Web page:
Dry run (terrorism)

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A dry run is an act committed by a terrorist organization without carrying out any actual terrorism in an attempt to determine whether a technique they are planning to use will be successful. The dry run is part of the rehearsal for a terrorist act,[1] and is often the immediate precursor to the attack.[2] It may include attempting to smuggle weapons or other items to be used in the attack past a security checkpoint to determine whether or not this will be noticed, or monitoring the reactions of security personnel to the actions that would occur during a real attack.

The dry run is considered to be the heart of the planning stages of the terrorist attack.[3] It is the method in which strengths and weaknesses in the plot are exposed to the terrorists, unforeseen obstacles can be detected, and the techniques are refined.[4] Sometimes, multiple dry runs are conducted in an effort to perfect the ultimate attack.[5]

Suspicious signs[edit]

The following are suspicious signs a dry run may be occurring:[6][7]

  • Appearing out-of-place
  • Sitting in car and observing operations for no apparent reason
  • Photography or videotaping with no apparent reason
  • Monitoring of a police radio frequency and observing response times to calls
  • Mapping out routes to determine timing of traffic flow and lights
  • Attempting to learn inside information about the operations of a place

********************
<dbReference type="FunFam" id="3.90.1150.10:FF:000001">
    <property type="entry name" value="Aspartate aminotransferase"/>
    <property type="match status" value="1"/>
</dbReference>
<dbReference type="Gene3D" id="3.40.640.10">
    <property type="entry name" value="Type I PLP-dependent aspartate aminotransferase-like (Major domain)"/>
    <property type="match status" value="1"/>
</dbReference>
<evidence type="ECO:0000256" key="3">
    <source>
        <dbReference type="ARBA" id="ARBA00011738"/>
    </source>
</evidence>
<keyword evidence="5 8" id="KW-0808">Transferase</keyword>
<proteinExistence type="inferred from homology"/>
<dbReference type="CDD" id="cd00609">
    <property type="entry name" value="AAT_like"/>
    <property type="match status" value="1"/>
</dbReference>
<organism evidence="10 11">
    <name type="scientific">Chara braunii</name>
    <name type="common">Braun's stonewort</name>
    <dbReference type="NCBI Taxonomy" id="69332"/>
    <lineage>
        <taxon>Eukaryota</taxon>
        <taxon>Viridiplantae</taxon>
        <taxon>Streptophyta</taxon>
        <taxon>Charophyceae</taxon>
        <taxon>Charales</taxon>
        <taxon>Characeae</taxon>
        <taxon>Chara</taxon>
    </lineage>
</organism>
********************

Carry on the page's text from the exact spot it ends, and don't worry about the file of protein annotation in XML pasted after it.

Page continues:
• Abandoning object(s), such as pieces of luggage

Notable reports of dry runs[edit]

  • In 2004 a group of Syrian musicians boarded Northwest Airlines Flight 327. Some passengers were alarmed by the men, including Annie Jacobsen who brought the flight to national attention. She described the group of men's behavior as consistent with a dry run. Investigating authorities including the FBI concluded there was no terrorist threat.[8]
  • In 2006, British authorities uncovered a plot in which suspected terrorists were making a dry run in an attempt to make bombs out of peroxide that could be ignited with an electronic device. This led to restrictions internationally on carrying liquids on aircraft.[9]
  • Investigators believe that the Yemen branch of al-Qaeda may have been conducting a dry run with shipments they made in 2010 on cargo planes (see 2010 cargo plane bomb plot).[10]

References[edit]

  1. ^ The Dictionary of Homeland Security and Defense; By Margaret R O'Leary; page 149
  2. ^ Securing global transportation networks: a total security management approach; By Luke Ritter, J. Michael Barrett, Rosalyn A. Wilson; page 255
  3. ^ Citizens Terrorism Awareness and Survival Manual: Protecting America with; By Michael J. Licata; page 20
  4. ^ Understanding, assessing, and responding to terrorism: protecting critical; By Brian T. Bennett; pages 209-10
  5. ^ Disaster planning and control; By William M. Kramer; pages 278-79
  6. ^ Understanding, assessing, and responding to terrorism: protecting critical; By Brian T. Bennett; page 210
  7. ^ Counter-Terrorism Handbook: How to Protect Yourself at Home and Abroad; By Phil Little, Albert Perrotta; page 32
  8. ^ http://www.salon.com/2004/07/21/askthepilot95/singleton/
  9. ^ U.S. Says Terrorists Planned Dry Run
  10. ^ http://www.miamiherald.com/2010/11/01/1903479/terrorists-may-have-conducted.html